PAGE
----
Council's �200,000 trademark big squeeze
Sanchez Manning CITY Hall bosses are being threatened with a �200,000 law suit by a national energy company for using the word juice . Westminster Council has come under fire from Npower for naming its recharging points for hybrid and electric cars juic
CITY Hall bosses are being threatened with a �200,000 law suit by a national energy company for using the word "juice".
Westminster Council has come under fire from Npower for naming its recharging points for hybrid and electric cars "juice points".
The company - which provides energy and sponsorship for Lord's cricket ground - has called its green energy packages "Npower juice" and is now accusing the council of infringing their trademark.
But Westminster has condemned the firm's "bullying tactics" and written a letter asking them to drop the legal case, which would cost taxpayers thousands to battle.
Environment and transport boss Cllr Danny Chalkley said: "We believe Npower's actions fly in the face of popular opinion and show they are out of step with the public mood.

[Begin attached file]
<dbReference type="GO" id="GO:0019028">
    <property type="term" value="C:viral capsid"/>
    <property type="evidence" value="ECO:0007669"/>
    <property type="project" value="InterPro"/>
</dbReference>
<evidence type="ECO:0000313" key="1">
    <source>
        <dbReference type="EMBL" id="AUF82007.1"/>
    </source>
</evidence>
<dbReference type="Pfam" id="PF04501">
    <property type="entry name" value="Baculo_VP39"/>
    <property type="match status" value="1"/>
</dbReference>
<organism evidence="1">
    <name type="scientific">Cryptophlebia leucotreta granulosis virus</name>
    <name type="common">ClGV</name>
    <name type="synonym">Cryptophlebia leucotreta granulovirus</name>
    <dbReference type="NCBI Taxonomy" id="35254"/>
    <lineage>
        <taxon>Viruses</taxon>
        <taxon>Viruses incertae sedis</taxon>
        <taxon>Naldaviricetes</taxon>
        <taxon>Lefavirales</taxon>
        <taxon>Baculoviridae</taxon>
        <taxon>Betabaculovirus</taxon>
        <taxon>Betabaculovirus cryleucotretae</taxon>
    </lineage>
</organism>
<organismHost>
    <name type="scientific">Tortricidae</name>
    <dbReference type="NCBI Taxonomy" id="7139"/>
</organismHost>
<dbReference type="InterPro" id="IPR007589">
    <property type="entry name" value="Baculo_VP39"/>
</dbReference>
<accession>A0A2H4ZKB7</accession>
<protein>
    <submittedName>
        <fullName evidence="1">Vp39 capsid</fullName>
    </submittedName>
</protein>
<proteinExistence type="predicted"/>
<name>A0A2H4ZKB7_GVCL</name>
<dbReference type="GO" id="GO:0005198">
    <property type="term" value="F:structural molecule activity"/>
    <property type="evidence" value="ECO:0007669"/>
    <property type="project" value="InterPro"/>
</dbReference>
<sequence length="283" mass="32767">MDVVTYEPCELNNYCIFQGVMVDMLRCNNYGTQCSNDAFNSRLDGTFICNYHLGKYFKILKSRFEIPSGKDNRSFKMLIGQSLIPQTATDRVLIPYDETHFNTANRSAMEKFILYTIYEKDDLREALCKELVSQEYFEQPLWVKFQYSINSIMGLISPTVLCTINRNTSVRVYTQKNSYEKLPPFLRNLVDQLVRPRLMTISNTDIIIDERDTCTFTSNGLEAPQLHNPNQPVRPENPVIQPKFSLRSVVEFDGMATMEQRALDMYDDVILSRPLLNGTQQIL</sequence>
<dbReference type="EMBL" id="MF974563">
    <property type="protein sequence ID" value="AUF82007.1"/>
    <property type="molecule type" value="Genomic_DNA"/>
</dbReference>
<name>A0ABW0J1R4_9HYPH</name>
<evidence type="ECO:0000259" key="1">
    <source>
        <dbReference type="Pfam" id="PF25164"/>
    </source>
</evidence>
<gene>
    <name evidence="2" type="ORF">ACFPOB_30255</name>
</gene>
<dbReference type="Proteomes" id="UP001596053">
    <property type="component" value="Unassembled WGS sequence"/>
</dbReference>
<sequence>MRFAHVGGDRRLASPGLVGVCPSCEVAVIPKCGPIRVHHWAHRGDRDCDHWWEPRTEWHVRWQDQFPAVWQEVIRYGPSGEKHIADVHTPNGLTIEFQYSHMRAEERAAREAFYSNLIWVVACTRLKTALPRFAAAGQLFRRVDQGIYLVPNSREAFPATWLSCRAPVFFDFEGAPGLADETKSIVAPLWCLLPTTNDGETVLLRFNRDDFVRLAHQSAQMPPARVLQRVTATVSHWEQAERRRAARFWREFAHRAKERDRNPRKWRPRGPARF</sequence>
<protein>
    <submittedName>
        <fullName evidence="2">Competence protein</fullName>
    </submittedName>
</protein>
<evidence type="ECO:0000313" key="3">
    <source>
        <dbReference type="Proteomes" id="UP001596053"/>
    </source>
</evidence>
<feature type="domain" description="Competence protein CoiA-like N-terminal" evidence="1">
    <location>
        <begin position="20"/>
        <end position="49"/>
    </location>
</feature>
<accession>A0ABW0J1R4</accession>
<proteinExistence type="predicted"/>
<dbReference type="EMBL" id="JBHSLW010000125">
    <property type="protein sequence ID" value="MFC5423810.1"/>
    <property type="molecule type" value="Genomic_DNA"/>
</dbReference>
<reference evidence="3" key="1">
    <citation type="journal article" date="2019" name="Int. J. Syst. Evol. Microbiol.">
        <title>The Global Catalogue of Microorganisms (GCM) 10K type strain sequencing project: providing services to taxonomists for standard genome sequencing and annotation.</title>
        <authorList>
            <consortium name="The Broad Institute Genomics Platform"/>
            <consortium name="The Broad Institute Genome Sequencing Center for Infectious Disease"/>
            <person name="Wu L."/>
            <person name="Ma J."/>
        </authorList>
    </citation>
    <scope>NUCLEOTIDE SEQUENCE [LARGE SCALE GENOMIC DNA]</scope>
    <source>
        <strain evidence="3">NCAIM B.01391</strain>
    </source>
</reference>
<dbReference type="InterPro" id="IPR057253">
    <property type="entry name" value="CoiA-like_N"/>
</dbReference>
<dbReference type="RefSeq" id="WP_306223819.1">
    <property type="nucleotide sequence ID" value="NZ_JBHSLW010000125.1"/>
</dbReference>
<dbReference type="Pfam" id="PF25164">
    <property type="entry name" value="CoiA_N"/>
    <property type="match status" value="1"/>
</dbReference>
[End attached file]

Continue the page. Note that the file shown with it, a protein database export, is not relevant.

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"Big corporate organisations using their money and power to throw their weight around like this do not go down well in the current climate."
The juice points were first introduced in London in December 2006, while Npower started offering its juice packages in 2001.
They were first installed in Covent Garden and since then they have sprung up in Maida Vale, Marylebone and Victoria.
Motorists with electric or hybrid cars, vans or scooters can use the points to recharge their batteries.
The scheme has been so successful that London Mayor Boris Johnson has replicated it in other boroughs and wants to extend it further in Westminster.
Cllr Chalkley said: "The Mayor has been so impressed with them that he has rolled them out across other boroughs and has pledged to double the number across the capital by 2010.
"The government has also supported the wider use of electric and hybrid cars to help combat climate change."
But Npower is standing by the action it has taken against Westminster.
It said: "We're also surprised as they could have avoided any rebranding by carrying out simple and standard trademark checks before they implemented their programme.
"Greenpeace helped us to pioneer Npower juice back in 2001.
"It has grown to become such a market leading iconic brand that we feel there is a very real prospect of confusion together with a reduction in the impact of the brand.
"We have spent many weeks attempting to resolve the issue with the council and we are more than happy to assist them in developing a suitable alternative name."
The council has now pledged to defend its "juice points" and is planning to take the matter up with the government and the London Mayor.
Cllr Chalkley added: "There is still time for common sense to prevail and I hope Npower will reconsider their position as we would value their support.